No Class Action of 23andMe Marketing Claims

     SAN FRANCISCO (CN) — The DNA-testing company 23andMe succeeded Tuesday in making customers arbitrate their claims over questionable marketing tactics.
     In its early days, 23andMe advertised that its product offered important health information.
     Consumers were just one cheek swab away, as the kit argued, from learning whether they were at risk of diabetes, heart disease, breast cancer or other serious ailments.
     The company stopped running such advertisements when the Food and Drug Administration cracked down in 2013, but a series of consumer class actions over the practice were soon consolidated in San Francisco.
     U.S. District Judge Lucy Koh sent the cases to arbitration, as called for in 23andMe’s terms of service, and the Ninth Circuit affirmed Tuesday.
     That arbitration clause forces the losing party to pay attorneys’ fees and costs, mandates that the proceedings be held in San Francisco, and excepts any intellectual-property claims from arbitration.
     The terms of service also come with a one-year statute of limitations and says 23andMe has the right to modify the agreement.
     Though 23andMe consumers do not have to read the terms of service to buy the product, such agreement is required to register an account on 23andMe and send their completed DNA kit off for analysis.
     “We hold that none of the challenged portions of the arbitration provision, alone or in concert, render the arbitration provision unconscionable under current California law,” U.S. Circuit Judge Sandra Ikuta said Tuesday, writing for a three-person panel.
     David Tompkins and the other consumer plaintiffs failed to sway the court that arbitration carries travel costs that discourage them from pursuing their case.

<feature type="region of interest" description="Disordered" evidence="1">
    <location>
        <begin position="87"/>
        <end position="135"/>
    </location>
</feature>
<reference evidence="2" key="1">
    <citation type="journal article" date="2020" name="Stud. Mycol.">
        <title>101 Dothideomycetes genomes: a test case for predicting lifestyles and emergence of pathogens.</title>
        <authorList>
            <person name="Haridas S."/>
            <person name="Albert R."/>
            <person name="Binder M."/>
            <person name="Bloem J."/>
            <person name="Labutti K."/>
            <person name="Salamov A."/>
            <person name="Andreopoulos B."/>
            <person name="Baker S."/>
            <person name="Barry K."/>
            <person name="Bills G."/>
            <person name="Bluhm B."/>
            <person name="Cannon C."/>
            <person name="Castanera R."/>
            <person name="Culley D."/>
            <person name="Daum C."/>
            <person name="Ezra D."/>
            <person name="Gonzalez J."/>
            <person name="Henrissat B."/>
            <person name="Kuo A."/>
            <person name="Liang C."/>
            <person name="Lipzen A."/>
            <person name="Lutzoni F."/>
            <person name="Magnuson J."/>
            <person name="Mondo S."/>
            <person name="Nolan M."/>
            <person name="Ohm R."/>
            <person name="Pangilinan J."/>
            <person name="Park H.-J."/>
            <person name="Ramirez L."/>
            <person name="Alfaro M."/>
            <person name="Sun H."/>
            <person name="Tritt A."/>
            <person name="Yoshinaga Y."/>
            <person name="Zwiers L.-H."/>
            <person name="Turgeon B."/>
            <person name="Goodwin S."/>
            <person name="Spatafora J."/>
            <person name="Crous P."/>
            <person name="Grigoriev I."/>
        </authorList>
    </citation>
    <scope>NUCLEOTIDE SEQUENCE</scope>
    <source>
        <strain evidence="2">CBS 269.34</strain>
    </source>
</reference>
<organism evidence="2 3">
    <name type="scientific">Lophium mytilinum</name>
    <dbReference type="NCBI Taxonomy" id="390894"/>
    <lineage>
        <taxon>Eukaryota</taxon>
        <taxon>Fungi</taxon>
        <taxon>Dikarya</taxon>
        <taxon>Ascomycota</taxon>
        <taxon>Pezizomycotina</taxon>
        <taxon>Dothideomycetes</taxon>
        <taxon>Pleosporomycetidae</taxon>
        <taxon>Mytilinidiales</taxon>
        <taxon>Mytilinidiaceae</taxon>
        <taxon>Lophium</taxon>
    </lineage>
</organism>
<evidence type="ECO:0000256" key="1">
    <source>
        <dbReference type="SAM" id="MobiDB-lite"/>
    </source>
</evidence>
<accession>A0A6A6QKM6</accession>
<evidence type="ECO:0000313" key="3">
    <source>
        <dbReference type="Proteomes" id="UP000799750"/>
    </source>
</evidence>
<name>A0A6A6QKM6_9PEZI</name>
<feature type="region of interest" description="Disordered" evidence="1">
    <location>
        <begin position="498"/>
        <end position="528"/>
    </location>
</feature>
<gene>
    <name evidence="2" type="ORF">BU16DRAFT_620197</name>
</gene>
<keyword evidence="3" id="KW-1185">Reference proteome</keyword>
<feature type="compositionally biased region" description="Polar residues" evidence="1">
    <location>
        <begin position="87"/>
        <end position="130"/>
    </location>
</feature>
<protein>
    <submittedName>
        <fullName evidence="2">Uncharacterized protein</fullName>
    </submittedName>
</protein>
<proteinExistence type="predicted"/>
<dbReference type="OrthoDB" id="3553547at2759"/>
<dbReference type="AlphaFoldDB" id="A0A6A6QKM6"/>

“Although plaintiffs submitted two affidavits stating that the cost of traveling to San Francisco for arbitration would be burdensome and expensive, ‘[m]ere inconvenience or additional expense’ does not make the locale unreasonable,” Ikuta wrote.
     The consumers also made little headway at the provision that would have them pay attorneys’ fees for 23andMe’s “top-tier lawyers.”
     Ikuta said the class failed to identify any case “where a state appellate court held that a bilateral clause awarding attorneys’ fees and costs to the prevailing party was unconscionable, whether in an arbitration or nonarbitration context.”
     Robert Varian, an attorney for 23andMe with Orrick, Herrington & Sutcliffe, declined to comment on the ruling.
     Jeremy Robinson argued for the class meanwhile on behalf of Casey Gerry Schenk Francavilla Blatt & Penfield in San Diego.
     “Obviously, in general, we’re disappointed with the outcome,” Robinson said, adding that he felt the circuit took its interpretation too far. “Their interpretation of the attorney fee-shifting clause is a little troubling to me.”
     Given the financial clout a company has with such a provision, Robinson said he feels that customers will be afraid to seek arbitration.
     “I’m concerned about it from a consumer perspective.”

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